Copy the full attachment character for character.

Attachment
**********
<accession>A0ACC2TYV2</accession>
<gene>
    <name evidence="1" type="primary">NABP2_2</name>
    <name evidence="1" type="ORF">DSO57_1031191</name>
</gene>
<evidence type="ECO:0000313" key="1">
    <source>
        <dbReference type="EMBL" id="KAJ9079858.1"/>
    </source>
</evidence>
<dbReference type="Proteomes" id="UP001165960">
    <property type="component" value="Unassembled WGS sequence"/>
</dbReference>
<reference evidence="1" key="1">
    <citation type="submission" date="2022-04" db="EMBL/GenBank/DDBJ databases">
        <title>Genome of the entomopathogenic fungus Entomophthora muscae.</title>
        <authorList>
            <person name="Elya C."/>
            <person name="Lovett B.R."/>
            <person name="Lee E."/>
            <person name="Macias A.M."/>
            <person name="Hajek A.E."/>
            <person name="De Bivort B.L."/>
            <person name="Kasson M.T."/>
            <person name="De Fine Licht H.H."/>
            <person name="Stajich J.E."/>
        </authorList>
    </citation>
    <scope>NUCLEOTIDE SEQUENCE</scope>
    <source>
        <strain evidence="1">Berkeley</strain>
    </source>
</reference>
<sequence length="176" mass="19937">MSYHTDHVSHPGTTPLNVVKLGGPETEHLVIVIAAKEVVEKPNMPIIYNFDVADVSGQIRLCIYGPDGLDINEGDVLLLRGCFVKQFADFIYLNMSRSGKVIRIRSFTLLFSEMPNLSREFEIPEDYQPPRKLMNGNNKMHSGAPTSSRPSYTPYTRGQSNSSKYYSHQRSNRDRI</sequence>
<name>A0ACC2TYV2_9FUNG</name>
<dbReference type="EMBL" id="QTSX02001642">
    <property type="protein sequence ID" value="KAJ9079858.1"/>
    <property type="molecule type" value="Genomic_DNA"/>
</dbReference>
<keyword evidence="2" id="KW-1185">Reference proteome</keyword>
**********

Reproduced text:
<accession>A0ACC2TYV2</accession>
<gene>
    <name evidence="1" type="primary">NABP2_2</name>
    <name evidence="1" type="ORF">DSO57_1031191</name>
</gene>
<evidence type="ECO:0000313" key="1">
    <source>
        <dbReference type="EMBL" id="KAJ9079858.1"/>
    </source>
</evidence>
<dbReference type="Proteomes" id="UP001165960">
    <property type="component" value="Unassembled WGS sequence"/>
</dbReference>
<reference evidence="1" key="1">
    <citation type="submission" date="2022-04" db="EMBL/GenBank/DDBJ databases">
        <title>Genome of the entomopathogenic fungus Entomophthora muscae.</title>
        <authorList>
            <person name="Elya C."/>
            <person name="Lovett B.R."/>
            <person name="Lee E."/>
            <person name="Macias A.M."/>
            <person name="Hajek A.E."/>
            <person name="De Bivort B.L."/>
            <person name="Kasson M.T."/>
            <person name="De Fine Licht H.H."/>
            <person name="Stajich J.E."/>
        </authorList>
    </citation>
    <scope>NUCLEOTIDE SEQUENCE</scope>
    <source>
        <strain evidence="1">Berkeley</strain>
    </source>
</reference>
<sequence length="176" mass="19937">MSYHTDHVSHPGTTPLNVVKLGGPETEHLVIVIAAKEVVEKPNMPIIYNFDVADVSGQIRLCIYGPDGLDINEGDVLLLRGCFVKQFADFIYLNMSRSGKVIRIRSFTLLFSEMPNLSREFEIPEDYQPPRKLMNGNNKMHSGAPTSSRPSYTPYTRGQSNSSKYYSHQRSNRDRI</sequence>
<name>A0ACC2TYV2_9FUNG</name>
<dbReference type="EMBL" id="QTSX02001642">
    <property type="protein sequence ID" value="KAJ9079858.1"/>
    <property type="molecule type" value="Genomic_DNA"/>
</dbReference>
<keyword evidence="2" id="KW-1185">Reference proteome</keyword>